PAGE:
Does religion cause terrorism?

A new survey of suicide bombers suggests not

Via Lebanon's Daily Star newspaper:

Between 1981 and 2006, 1,200 suicide attacks made up 4 per cent of all terrorist attacks in the world and killed 14,599 people, representing 32 per cent of all terrorism-related deaths. The question is, why?

At last, now we have some tangible data to begin addressing the question. The Suicide Terrorism Database at Flinders University in Australia, the most comprehensive compendium of such information in the world, holds details on suicide bombings in Iraq, Palestine-Israel, Afghanistan, Pakistan and Sri Lanka, which together accounted for 90 per cent of all suicide attacks between 1981 and 2006. Analysis of the information contained therein yields some interesting clues: It is politics more than religious fanaticism that has led terrorists to blow themselves up.

The evidence from the database largely discredits the common wisdom that the personality of suicide bombers and their religion are the principal cause of their actions. It shows that though religion can play a vital role in the recruitment and motivation of potential future suicide bombers, their real driving force is a cocktail of motivations including politics, humiliation, revenge, retaliation and altruism. The configuration of these motivations is related to the specific circumstances of the political conflict behind the rise of suicide attacks in different countries.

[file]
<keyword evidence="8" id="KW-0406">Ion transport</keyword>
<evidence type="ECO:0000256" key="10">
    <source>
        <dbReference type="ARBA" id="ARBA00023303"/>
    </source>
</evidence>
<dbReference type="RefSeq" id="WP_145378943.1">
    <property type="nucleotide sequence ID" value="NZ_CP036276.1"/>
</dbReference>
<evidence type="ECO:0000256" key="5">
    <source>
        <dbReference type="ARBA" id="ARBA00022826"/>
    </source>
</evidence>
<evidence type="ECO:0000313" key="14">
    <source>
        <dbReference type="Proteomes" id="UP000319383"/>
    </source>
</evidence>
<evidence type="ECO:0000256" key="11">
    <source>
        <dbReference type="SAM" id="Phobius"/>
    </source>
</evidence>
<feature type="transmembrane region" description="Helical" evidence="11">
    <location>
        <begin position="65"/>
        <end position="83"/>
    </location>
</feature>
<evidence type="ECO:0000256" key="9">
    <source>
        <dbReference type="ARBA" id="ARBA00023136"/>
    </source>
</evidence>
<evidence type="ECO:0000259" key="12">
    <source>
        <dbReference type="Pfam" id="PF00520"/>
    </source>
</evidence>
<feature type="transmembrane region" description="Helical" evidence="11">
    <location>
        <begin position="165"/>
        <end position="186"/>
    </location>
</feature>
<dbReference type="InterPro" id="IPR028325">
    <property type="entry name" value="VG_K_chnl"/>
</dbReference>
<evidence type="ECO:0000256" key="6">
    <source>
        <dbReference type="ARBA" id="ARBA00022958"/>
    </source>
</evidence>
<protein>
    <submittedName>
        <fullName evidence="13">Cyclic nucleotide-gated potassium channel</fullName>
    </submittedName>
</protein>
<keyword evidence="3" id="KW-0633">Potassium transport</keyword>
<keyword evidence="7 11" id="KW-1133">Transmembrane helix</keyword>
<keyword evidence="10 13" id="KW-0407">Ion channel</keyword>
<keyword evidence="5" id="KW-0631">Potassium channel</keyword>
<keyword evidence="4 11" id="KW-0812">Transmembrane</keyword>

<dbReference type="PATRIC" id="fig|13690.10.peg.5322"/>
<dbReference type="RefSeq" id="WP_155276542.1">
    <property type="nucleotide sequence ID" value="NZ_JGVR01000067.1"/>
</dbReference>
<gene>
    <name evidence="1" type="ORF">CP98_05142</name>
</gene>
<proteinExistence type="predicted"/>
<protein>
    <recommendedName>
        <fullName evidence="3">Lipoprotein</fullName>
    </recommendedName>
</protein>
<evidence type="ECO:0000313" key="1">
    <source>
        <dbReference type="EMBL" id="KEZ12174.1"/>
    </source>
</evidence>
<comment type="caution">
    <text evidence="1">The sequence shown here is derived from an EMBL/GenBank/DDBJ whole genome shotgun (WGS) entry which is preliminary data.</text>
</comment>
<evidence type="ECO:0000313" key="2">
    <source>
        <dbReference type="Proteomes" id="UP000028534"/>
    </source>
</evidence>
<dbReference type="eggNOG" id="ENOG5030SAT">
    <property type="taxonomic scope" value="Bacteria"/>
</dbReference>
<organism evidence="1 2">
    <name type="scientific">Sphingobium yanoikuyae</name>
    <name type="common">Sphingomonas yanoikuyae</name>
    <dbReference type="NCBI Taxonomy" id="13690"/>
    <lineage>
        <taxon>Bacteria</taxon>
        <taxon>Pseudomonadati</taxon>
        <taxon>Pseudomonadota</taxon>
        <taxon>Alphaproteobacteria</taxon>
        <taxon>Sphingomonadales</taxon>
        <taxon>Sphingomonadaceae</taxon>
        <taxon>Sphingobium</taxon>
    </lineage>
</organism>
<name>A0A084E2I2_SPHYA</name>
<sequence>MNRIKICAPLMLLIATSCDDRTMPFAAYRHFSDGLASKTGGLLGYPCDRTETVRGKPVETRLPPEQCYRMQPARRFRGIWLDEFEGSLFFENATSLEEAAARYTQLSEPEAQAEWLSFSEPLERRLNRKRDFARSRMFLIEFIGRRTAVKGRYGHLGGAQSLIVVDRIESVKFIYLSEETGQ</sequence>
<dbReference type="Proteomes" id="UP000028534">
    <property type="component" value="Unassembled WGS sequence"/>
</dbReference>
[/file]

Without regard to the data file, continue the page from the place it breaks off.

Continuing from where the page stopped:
On October 4 2003, the 29-year-old Palestinian lawyer Hanadi Jaradat exploded her suicide belt in the Maxim restaurant in Haifa, killing 20 people and wounding many more. According to her family, her suicide mission was in revenge for the killing of her brother and her fiancé by the Israeli security forces, and in revenge for all the crimes Israel had perpetrated in the occupied West Bank by killing Palestinians and expropriating their lands. The main motive for many suicide bombings in Israel is revenge for acts committed by the Israelis.

In September 2007 when American forces raided an Iraqi insurgent camp in the desert town of Singar near the Syrian border, they discovered biographies of more than 700 foreign fighters. The Americans were surprised to find that 137 of them were Libyans and that 52 of these were from the small Libyan town of Darnah. The reason why so many of Darnah's young men had gone to Iraq for suicide missions was not the global-jihadist ideology, but an explosive mix of desperation, pride, anger, a sense of powerlessness, a local tradition of resistance and religious fervor. A similar mix of factors is now motivating young Pashtuns to volunteer for suicide missions in Pakistan and Afghanistan.

Read the full piece here.

And, for further evidence, check out this 2005 New York Times op-ed piece by Professor Robert Pape, author of Dying to Win: the Strategic Logic of Suicide Terrorism.

Mehdi Hasan is a contributing writer for the New Statesman and the co-author of Ed: The Milibands and the Making of a Labour Leader. He was the New Statesman's senior editor (politics) from 2009-12.

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The Fire Brigades Union reaffiliates to Labour - what does it mean?